Tuesday, October 7, 2014

2014 Waterman's Sprint Triathlon

As I noted last week, I’ve been able to run again post-fracture, and it’s been fun. The weather has (generally) given us cooler temperatures ideal for running nearly any time of day, and I’ve been pleased to find that I didn’t lose too much running speed. After a couple weeks of gradually longer runs (only one over an hour, don’t get excited) with decreasing walk intervals, I floated the idea of racing a sprint triathlon to my coach, figuring I could handle a 5k run at this point in my post-injury recovery. It may not be fast, but I’d been swimming and biking enough that I could bank some time on the first couple of legs, and maybe squeak out a qualification for the 2015 Age Group National Championships so that I could get that out of the way.

While I expected coach to question the wisdom of competing in a race less than 4 weeks after my first 20 minute run-walk, she gave me the green light, so I signed up for Waterman’s Sprint over in Rock Hall, MD, and made the early morning drive over to Maryland’s eastern shore with no idea of what to expect.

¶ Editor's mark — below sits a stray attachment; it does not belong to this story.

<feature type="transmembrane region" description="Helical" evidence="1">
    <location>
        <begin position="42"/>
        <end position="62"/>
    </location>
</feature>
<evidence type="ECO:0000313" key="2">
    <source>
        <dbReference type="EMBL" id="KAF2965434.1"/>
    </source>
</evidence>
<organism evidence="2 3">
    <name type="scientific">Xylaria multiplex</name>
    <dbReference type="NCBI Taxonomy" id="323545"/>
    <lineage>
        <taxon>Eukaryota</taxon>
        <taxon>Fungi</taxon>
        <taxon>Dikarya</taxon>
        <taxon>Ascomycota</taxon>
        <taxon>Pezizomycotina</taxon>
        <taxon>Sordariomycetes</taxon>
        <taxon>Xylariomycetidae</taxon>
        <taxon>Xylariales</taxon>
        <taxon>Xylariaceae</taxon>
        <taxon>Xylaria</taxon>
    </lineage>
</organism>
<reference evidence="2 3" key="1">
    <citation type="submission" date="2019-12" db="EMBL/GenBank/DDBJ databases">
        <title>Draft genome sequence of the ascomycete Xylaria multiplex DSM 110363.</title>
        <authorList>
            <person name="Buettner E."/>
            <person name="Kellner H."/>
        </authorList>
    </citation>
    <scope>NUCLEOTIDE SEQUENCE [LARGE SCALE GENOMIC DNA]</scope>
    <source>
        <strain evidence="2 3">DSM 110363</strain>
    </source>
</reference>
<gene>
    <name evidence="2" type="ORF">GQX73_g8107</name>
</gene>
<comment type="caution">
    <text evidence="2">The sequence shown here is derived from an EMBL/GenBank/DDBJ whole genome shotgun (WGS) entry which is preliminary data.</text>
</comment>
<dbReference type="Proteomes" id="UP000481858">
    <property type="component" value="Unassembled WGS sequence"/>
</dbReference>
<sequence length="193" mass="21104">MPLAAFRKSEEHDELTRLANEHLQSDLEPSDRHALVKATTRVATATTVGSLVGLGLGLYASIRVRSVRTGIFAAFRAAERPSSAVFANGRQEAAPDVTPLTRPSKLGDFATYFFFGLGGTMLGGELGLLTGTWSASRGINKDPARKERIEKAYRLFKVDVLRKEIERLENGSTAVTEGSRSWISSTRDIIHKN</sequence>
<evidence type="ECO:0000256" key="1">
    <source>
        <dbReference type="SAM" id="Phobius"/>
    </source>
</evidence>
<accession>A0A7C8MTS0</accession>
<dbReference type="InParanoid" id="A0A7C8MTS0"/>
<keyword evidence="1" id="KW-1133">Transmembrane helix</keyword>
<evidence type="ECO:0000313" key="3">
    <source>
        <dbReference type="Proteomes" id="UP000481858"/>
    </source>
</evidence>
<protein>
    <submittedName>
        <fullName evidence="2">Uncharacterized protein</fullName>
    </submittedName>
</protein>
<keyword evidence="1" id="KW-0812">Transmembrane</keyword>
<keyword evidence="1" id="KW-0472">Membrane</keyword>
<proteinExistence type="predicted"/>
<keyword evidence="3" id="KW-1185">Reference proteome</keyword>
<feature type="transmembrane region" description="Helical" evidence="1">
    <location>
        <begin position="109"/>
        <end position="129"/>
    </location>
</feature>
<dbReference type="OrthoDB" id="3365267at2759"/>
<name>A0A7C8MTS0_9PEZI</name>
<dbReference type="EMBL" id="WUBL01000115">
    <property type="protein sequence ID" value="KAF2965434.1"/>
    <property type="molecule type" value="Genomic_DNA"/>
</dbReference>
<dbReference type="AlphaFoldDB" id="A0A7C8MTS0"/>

Turns out it went pretty well, and I turned in 4th place overall, which is the highest overall placement I’ve ever achieved – and I would have been 2nd overall had I been able to put on my shoes (see T2 time and ranking).


The good news is that I still won my age group, which means that unless USA Triathlon drastically changes their qualifying standards, I’m in for 2015 Age Group Olympic Distance Nationals!


As for the details…

Swim, 750m: (11:58 in the water (1:36/100m), but 12:22 once I got off the dock and across the timing mat. 5th/154 women, 1st/15 AG)

Despite the cold temperatures race morning, I still planned to get into the water to warm up for 10 minutes before the race. That is, I planned that, until it turns out we weren’t able to do so. Instead, we got about 3 minutes to bob around before our wave started, which turned out to be insufficient warm up (shocking, I know). I spent the first half of the swim very much not with it mentally, and was definitely not putting out a sprint-level effort. It was probably about 10k swim effort, if that. I picked it up a little bit for the 2nd half, and just barely came in under 12 minutes and soon heard somebody tell me that I was the 4th woman out of the water. Not ideal, but not catastrophic, so I put the swim behind me and moved on to the next task at hand.